Does Fair Trade coffee cost more to the consumer? | Equal Exchange

Does Fair Trade coffee cost more to the consumer?

It does not have to. For example, when compared to other organic and specialty grade coffees, Equal Exchange's shelf price is usually the same or less. Most supermarkets price our non-organic coffees from $6.99 to $8.39, and our organic coffees from $7.99 to $9.99 per pound. Yet, price is often an issue as coffee companies on average charge retailers an extra 65 cents per pound for fair trade coffee. (See "Sustainable Coffee Survey of the North American Specialty Coffee Industry", p. 11,, homepage)

4 Reasons Not To be Cynical and To Give Fair Trade a Chance

If you've landed on this page after following the link from you were probably expecting to find some tidbit of information that would support Gregory Myers' article "4 Reasons Why Fair Trade Coffee Is a Scam." Sorry, but we don't have anything like that for you.

However, we can do better - we have four* reasons why Fair Trade Coffee (& Fair Trade tea & chocolate & bananas, etc) is, in fact, something that even the most disillusioned cynic amongst us can support.

Reason #1

You know it works because the hundreds of thousands of farmers already selling to the Fair Trade market can't get enough of it, and more farmer cooperatives contact us, and other Fair Traders, every month seeking the opportunity to sell us their coffee, cacao, cashews and you-name-it. Just think about it for a second - Fair Trade has been around for more than 25 years (50 if you count handicraft products) and the number of farmers selling to the Fair Trade market has grown every year. Would they do that if it wasn't working for them and others they knew? You make smart choices, so why wouldn't they? Remember these farmers live in economic straits that you could hardly imagine. As a result these farmers have no margin for error and they act cautiously. After starting with just 1 co-op of few hundred farmers in 1988 there are now 827 farmer co-ops in 58 countries exporting to the international Fair Trade market. Would they be flocking to Fair Trade if they were getting better terms in the conventional marketplace?

Reason #2

Not everything is too good to be true. Good initiatives that promote a modicum of decency, like fair trade or volunteerism or disaster relief efforts, do and can happen all the time. Mr. Myers, and some Cracked readers, assert that Fair Trade is just a clever, insidious ploy - or vast conspiracy even - to hoodwink gullible, guilt-ridden folks out of an extra buck, all while actually exploiting - not helping - small scale farmers. While all of us have seen some things that make us lower our expectations only a fool would dismiss every example of idealism. And many people, professionals actually, who live to serve others in need, like those at the United Methodist Committee on Relief and our other faith-based partners, have consistently embraced Fair Trade as a real tool that works for farming communities around the world and they have advocated for it for over a decade.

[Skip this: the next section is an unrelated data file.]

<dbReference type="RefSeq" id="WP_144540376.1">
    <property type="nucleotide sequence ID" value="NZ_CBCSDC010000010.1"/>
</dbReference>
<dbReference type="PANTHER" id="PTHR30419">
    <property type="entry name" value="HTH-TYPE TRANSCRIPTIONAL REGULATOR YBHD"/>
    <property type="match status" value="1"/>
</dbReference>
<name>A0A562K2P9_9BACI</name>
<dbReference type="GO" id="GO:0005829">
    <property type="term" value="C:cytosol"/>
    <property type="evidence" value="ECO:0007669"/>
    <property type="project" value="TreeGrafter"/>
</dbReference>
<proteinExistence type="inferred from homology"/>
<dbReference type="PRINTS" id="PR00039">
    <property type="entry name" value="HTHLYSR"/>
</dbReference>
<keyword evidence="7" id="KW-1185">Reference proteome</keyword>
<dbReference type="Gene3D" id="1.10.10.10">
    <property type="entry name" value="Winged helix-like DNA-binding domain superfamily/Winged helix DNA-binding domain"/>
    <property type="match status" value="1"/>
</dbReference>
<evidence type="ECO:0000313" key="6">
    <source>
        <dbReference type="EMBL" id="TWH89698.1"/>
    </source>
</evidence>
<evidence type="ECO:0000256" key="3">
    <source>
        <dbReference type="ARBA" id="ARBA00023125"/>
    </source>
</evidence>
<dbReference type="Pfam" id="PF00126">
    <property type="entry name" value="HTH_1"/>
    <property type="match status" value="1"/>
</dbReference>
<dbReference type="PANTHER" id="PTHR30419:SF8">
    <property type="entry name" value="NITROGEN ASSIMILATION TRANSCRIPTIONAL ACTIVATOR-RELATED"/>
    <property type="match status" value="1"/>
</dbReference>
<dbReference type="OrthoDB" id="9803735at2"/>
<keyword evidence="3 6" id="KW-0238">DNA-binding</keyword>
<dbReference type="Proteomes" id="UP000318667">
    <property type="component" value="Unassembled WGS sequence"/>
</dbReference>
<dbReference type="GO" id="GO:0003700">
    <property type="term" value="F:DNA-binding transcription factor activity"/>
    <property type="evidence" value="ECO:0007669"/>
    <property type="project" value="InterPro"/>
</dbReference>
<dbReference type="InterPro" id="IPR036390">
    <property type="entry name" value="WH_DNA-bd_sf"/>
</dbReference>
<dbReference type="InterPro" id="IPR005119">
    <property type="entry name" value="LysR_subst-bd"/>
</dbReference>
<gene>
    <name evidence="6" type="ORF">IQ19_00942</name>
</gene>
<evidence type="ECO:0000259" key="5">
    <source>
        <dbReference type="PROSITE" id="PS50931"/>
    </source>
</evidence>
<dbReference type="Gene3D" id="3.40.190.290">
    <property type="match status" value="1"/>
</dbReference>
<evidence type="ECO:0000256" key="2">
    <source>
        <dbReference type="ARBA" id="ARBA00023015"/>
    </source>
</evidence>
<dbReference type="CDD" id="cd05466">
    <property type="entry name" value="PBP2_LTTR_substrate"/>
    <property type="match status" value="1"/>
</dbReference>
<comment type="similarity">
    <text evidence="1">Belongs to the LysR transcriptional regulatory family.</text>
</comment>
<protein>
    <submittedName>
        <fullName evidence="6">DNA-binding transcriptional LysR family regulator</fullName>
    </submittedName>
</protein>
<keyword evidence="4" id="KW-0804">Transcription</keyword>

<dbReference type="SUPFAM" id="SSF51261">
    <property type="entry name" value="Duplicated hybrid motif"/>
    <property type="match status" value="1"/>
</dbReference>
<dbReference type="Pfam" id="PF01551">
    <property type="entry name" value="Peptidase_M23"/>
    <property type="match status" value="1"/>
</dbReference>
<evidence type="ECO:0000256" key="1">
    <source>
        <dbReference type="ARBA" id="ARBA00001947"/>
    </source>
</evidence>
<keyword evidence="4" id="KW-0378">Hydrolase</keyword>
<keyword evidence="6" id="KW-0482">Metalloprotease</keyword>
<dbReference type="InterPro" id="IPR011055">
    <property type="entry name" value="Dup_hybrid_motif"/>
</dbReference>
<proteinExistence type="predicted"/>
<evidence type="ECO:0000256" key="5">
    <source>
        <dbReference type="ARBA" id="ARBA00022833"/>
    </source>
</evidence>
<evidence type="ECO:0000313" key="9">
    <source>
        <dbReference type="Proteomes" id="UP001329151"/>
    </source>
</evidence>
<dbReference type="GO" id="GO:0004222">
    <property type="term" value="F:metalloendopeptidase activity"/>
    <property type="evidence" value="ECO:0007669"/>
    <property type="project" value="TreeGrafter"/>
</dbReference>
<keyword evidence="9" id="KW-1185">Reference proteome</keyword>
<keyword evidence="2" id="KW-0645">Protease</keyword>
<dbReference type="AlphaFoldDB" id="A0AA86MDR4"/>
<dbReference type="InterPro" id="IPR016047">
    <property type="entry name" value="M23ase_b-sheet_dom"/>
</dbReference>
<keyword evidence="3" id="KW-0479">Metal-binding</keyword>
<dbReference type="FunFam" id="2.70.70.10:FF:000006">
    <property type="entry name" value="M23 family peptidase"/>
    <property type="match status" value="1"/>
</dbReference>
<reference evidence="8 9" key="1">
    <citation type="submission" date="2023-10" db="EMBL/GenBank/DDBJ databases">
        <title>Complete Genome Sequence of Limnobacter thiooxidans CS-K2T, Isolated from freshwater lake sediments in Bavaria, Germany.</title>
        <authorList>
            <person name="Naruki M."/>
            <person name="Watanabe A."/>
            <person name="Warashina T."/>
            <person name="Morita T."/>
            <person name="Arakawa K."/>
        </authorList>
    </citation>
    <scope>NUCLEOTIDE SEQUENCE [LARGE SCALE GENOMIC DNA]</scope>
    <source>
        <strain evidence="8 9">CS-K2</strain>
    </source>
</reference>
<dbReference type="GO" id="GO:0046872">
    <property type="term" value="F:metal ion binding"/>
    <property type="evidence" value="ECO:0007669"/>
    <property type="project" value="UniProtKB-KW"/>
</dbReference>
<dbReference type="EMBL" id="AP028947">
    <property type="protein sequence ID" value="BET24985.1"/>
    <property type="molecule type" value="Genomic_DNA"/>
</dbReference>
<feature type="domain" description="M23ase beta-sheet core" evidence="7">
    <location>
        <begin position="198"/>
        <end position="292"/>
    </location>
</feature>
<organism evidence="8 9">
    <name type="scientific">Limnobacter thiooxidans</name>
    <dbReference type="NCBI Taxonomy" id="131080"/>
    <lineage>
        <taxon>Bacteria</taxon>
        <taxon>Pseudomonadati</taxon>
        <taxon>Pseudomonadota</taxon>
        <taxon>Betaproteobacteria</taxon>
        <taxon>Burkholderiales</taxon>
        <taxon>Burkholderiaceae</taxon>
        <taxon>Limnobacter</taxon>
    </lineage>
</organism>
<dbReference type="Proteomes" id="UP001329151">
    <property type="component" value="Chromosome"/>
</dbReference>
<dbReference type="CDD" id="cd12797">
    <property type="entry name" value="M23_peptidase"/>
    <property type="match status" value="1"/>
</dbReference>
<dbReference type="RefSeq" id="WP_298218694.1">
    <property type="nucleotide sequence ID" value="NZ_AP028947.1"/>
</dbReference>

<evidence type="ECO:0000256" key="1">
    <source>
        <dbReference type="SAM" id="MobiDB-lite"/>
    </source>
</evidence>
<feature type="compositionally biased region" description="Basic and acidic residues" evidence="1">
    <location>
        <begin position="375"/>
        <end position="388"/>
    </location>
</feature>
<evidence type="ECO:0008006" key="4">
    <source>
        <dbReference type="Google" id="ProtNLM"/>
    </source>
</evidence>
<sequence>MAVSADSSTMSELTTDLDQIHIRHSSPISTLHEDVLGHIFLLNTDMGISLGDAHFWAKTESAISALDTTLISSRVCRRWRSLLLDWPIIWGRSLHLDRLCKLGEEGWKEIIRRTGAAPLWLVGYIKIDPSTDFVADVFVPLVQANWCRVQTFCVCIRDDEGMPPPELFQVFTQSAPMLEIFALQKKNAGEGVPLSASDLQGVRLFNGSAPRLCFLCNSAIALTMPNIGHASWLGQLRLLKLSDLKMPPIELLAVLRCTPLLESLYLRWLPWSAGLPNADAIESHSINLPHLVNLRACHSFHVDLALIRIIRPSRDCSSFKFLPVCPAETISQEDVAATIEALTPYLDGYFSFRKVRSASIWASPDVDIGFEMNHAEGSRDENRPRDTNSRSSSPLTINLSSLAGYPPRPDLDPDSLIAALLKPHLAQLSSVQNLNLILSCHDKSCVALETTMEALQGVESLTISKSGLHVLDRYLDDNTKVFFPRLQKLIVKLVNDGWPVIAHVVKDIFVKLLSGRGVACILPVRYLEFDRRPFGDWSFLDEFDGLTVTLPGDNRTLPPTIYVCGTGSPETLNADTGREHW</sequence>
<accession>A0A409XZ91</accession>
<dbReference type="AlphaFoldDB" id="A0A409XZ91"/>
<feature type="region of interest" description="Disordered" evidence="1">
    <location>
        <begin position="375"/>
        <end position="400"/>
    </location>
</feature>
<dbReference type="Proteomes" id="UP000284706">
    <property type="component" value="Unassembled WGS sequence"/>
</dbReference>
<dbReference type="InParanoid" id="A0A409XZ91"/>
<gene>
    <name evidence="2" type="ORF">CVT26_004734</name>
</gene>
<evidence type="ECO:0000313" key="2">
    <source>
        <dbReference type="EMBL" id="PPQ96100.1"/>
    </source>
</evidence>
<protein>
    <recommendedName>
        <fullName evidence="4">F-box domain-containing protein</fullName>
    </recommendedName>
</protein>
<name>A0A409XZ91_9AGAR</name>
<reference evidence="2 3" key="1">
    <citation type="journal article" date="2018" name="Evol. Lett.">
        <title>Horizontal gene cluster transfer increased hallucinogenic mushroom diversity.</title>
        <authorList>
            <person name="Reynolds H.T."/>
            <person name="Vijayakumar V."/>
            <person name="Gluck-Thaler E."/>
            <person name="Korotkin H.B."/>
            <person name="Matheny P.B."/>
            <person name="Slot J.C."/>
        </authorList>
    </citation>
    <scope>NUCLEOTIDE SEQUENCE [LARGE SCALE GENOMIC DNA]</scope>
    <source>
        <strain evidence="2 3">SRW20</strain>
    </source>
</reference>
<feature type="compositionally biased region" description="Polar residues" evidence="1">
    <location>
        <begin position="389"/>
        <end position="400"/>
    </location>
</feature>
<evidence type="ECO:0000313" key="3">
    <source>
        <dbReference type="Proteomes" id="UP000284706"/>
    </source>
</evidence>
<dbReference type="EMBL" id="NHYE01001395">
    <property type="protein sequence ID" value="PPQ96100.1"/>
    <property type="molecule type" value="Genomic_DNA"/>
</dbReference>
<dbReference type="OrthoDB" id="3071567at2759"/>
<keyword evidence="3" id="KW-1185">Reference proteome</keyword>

Reason #3

Plenty of people who actually know the coffee industry and international economic development, and just plain 'ole business have consistently endorsed Fair Trade as an innovation that does what it says it does.

Here are some of the others that have spoken up for Fair Trade:

Reason #4

Mr. Myers article is so full of errors and sloppy reasoning that one cannot take it seriously.

For example, it states that the Fair Trade "floor price" for coffee is only $1.40/lb when it is actually $1.60/lb OR the current market price plus $0.20, which today is about $1.80/lb. And, in fact, most Fair Trade coffee is also organic, which means the farmer co-ops must be paid at least another $0.30/lb, so call it $2.10/lb in the end.

He repeatedly refers to "FLO" when we in the industry know he must mean a totally different organization call Fair Trade USA. And, of course, he mixes up Finland with the Netherlands, and 'free trade' with 'fair trade', and so on.

Even the Finish study that he cites (but which he attributes to the Dutch) does not in fact support his argument because the Finnish context is so unlike the US marketplace, or because in places it often actually validates the case for Fair Trade.

In pt. #3 Mr. Myers confuses apples with oranges. In other words, in some places he's comparing the prices paid for a raw material (the unroasted green coffee exported by the farmer cooperatives) with the wholesale price charged by a Fair Trade firm like Equal Exchange for a finished packaged product. But elsewhere he's referencing the retail price charged by a grocery store. Then he further mixes it all up by alluding to the price charged for a cup of brewed coffee by a cafe. It's a sense-less hodge-podge. We could try to disentangle his tortured math but it is not worth your time nor ours.

Pt. #2 is unfounded attack on the various Fair Trade certification agencies and the fees they collect to pay for their work. These agencies (like Fair Trade USA, IMO, Fair Trade International) and the people who certify organic farms or certify manufacturers for various levels of quality control (the ISO system) provide a service and this costs money, often up to 1% of the retail price - which seems reasonable. And this external auditing, or verification service provides value to the all parties involved (to consumers - so they know that a product claim is valid; to the manufacturer or food company - so that their claims will be believed; and to the farmers - so that there will be a market for this different kind of product).

If you've read this far we thank you and hope that the next time you come across of a screed against Fair Trade that you'll check back with us again.

The worker-owners of Equal Exchange

*We actually have at least 14 reasons - but we know you've other things you want to do so...